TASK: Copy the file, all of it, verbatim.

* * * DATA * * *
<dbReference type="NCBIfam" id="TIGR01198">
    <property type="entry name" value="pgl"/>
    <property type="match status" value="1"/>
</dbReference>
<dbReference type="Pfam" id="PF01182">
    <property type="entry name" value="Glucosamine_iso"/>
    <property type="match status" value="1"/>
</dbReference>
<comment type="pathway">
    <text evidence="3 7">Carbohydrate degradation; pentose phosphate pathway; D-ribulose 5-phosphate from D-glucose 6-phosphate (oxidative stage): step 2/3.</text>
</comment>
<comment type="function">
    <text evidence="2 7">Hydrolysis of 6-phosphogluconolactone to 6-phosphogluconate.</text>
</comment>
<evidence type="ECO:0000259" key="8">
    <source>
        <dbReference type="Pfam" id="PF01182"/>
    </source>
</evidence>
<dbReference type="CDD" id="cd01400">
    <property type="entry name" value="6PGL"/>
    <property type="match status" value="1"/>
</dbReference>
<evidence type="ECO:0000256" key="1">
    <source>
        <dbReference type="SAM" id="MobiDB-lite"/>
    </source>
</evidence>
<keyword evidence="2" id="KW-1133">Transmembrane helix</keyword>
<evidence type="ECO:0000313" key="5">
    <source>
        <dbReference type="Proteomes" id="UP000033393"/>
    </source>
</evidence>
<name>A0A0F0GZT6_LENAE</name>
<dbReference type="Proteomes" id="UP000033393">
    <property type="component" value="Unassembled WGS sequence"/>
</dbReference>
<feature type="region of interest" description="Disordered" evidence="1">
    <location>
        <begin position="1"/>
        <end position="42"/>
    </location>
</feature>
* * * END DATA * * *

<dbReference type="NCBIfam" id="TIGR01198">
    <property type="entry name" value="pgl"/>
    <property type="match status" value="1"/>
</dbReference>
<dbReference type="Pfam" id="PF01182">
    <property type="entry name" value="Glucosamine_iso"/>
    <property type="match status" value="1"/>
</dbReference>
<comment type="pathway">
    <text evidence="3 7">Carbohydrate degradation; pentose phosphate pathway; D-ribulose 5-phosphate from D-glucose 6-phosphate (oxidative stage): step 2/3.</text>
</comment>
<comment type="function">
    <text evidence="2 7">Hydrolysis of 6-phosphogluconolactone to 6-phosphogluconate.</text>
</comment>
<evidence type="ECO:0000259" key="8">
    <source>
        <dbReference type="Pfam" id="PF01182"/>
    </source>
</evidence>
<dbReference type="CDD" id="cd01400">
    <property type="entry name" value="6PGL"/>
    <property type="match status" value="1"/>
</dbReference>
<evidence type="ECO:0000256" key="1">
    <source>
        <dbReference type="SAM" id="MobiDB-lite"/>
    </source>
</evidence>
<keyword evidence="2" id="KW-1133">Transmembrane helix</keyword>
<evidence type="ECO:0000313" key="5">
    <source>
        <dbReference type="Proteomes" id="UP000033393"/>
    </source>
</evidence>
<name>A0A0F0GZT6_LENAE</name>
<dbReference type="Proteomes" id="UP000033393">
    <property type="component" value="Unassembled WGS sequence"/>
</dbReference>
<feature type="region of interest" description="Disordered" evidence="1">
    <location>
        <begin position="1"/>
        <end position="42"/>
    </location>
</feature>